Who has the power to create?
What social and economic conditions are needed to enable people to think and act creatively?
And how can organizations encourage people to solve challenges in new, creative ways?
These provocative questions reflect the challenges of inhabiting an economic context beset with uncertainty and ‘austerity’ – a context that demands creativity and innovation from organizations in all sectors, if they are to flourish. They are perhaps especially salient where organizations operate in multi-stakeholder contexts, where some voices are amplified and others risk marginalisation. How can we encourage an environment where everyone has the ‘power to create’ – at work, and beyond? In this blog post, Value Unlimited lead researcher Dr Beverley Hawkins explains how Value Unlimited is contributing to these debates around ‘Power to Create’, a theme identified by one of the world’s oldest think tanks, the Royal Society of Arts, Commerce and Manufactures.
“‘Power to Create: The Value of Creative Community’ was a lively panel discussion hosted by the RSA, which took place on the 6th July at Exeter Library. I attended as a panellist alongside Tony Greenham, the RSA’s Director of Economy, Enterprise and Manufacturing and Dr Rebecca Hillman, Lecturer in Drama at the University of Exeter.
“In my short talk, I presented some insights into how the Value Unlimited project is enabling Libraries Unlimited stakeholders to engage creatively and collectively in developing socially enterprising ways of working. My arguments point to the fact that despite the project’s use of new technologies and data analytics to shape the future direction of Libraries Unlimited, ‘making sense’ of how data can connect to social impact requires input from the diverse stakeholder groups and staff members that constitute a library community. A key point here is that the possibilities for creating ‘value’ from data are enabled and foreclosed by the understandings and experiences of the community itself.”
Thinking beyond the library walls?
Importantly, embedding social enterprise values into library activities is not just about allowing library staff and stakeholders ‘the power to create’. It also enables libraries to play an important role in the ‘power to create’ of local communities, and beyond. Indeed, this idea resonates not just with libraries or organizations seeking to spin out from the public sector, but wherever communities need to explore collaborative ways to develop innovative practice.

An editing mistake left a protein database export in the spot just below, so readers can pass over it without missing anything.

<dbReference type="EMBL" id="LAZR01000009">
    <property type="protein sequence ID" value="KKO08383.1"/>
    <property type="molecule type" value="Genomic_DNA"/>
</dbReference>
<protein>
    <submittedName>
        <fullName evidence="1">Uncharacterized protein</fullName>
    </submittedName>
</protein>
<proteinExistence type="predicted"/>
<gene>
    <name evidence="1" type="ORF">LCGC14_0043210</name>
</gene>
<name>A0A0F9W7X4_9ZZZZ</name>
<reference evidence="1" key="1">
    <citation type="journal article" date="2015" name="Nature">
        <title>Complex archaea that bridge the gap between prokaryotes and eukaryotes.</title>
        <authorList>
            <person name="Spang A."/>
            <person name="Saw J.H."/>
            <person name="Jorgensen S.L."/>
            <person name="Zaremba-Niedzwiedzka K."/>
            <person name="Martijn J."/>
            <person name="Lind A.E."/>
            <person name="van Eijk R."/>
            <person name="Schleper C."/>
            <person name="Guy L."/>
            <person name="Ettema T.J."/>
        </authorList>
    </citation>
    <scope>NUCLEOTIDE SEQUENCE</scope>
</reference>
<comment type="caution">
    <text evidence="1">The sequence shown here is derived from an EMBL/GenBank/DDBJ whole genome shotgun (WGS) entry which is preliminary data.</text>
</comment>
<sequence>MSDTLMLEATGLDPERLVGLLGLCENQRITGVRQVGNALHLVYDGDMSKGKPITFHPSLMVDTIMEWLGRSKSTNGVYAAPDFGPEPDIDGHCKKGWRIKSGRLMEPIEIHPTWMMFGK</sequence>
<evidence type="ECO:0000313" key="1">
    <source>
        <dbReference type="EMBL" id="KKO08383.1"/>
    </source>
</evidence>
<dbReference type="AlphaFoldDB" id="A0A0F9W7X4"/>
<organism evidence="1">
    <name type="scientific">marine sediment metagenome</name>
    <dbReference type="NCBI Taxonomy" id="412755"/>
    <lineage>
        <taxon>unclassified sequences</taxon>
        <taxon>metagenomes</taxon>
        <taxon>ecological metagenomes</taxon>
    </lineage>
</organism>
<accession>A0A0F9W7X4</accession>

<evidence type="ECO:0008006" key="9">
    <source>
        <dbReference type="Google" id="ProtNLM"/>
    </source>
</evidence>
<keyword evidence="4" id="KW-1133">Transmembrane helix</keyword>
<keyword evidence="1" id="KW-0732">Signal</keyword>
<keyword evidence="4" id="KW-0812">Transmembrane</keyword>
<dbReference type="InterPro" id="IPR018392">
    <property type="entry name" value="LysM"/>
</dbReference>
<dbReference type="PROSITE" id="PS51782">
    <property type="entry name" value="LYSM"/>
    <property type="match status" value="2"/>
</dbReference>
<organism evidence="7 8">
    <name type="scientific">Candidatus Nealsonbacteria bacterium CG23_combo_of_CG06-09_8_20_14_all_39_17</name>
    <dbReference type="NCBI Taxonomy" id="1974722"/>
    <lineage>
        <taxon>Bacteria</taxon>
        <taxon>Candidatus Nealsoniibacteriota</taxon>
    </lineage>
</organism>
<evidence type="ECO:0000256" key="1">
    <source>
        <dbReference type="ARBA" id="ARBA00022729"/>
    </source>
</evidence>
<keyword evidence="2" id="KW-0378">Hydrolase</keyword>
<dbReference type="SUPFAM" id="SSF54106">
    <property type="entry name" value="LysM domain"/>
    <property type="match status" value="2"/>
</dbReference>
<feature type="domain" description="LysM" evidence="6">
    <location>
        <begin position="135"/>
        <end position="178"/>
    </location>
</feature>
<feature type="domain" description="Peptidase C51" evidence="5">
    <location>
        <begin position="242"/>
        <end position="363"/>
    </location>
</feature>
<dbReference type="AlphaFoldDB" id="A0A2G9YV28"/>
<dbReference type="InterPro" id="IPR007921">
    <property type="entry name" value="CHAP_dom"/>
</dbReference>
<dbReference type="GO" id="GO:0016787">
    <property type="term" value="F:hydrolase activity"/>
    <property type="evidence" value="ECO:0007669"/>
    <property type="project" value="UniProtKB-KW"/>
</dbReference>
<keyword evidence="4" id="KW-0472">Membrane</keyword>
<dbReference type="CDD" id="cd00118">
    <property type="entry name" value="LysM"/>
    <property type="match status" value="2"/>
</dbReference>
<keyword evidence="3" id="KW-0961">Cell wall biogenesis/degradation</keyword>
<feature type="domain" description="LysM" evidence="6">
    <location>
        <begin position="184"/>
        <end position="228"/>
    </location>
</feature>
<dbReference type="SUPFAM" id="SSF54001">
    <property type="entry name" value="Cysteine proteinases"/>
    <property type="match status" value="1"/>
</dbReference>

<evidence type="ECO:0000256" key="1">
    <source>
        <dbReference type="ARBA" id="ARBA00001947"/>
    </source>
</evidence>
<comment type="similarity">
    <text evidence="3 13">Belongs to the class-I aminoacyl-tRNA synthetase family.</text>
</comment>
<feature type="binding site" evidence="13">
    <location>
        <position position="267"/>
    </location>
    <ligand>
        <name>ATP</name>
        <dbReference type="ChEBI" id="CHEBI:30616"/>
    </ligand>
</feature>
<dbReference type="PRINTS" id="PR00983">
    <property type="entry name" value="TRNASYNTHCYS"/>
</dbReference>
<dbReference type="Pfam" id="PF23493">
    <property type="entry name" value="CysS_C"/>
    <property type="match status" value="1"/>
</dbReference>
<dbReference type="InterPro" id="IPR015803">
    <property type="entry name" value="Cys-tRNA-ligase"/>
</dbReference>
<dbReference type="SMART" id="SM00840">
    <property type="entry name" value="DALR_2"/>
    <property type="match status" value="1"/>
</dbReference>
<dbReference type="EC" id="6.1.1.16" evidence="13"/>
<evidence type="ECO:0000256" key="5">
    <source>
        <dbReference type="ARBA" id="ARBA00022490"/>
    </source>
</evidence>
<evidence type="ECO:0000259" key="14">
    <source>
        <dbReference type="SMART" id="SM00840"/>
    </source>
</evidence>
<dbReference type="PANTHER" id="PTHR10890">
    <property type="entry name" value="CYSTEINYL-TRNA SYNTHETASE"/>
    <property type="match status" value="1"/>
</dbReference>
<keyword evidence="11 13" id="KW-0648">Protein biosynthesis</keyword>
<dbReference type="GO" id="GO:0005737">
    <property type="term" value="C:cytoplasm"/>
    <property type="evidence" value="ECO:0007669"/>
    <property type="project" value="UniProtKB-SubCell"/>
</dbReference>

Themes of collaboration and social impact were also threaded into the talks given by the other panellists. Dr Rebecca Hillman gave an account of her work in theatre and activism, demonstrating how theatre can be used to raise awareness and mobilise people into action, developing solidarity for the Trade Union Movement. And Tony Hillman explored the extent to which creativity is dependent on economic stability and the fulfilment of other basic needs. The common focus on how to develop innovative ways of working, living and thinking generated a fascinating discussion about the role of creativity in society and the shifting ways in which people find ways to create meaning – and art – from struggle and challenge.
The event ties into the 2015-18 strategy of the RSA, which was founded in 1754. The organisation, now a charity, aims to ‘enrich society through ideas and action’. Over the past 250+ years, it has generate ddebate and influence social life, through diverse networks of influencers and change-makers, addressing society’s biggest challenges through primary and secondary research and innovation. Value Unlimited is delighted to have contributed to the debates within the RSA and elsewhere around ‘Power to Create’. The significance of the ‘Power to Create’ strategy is explained further in this short video clip by RSA Chief Executive, Matthew Taylor.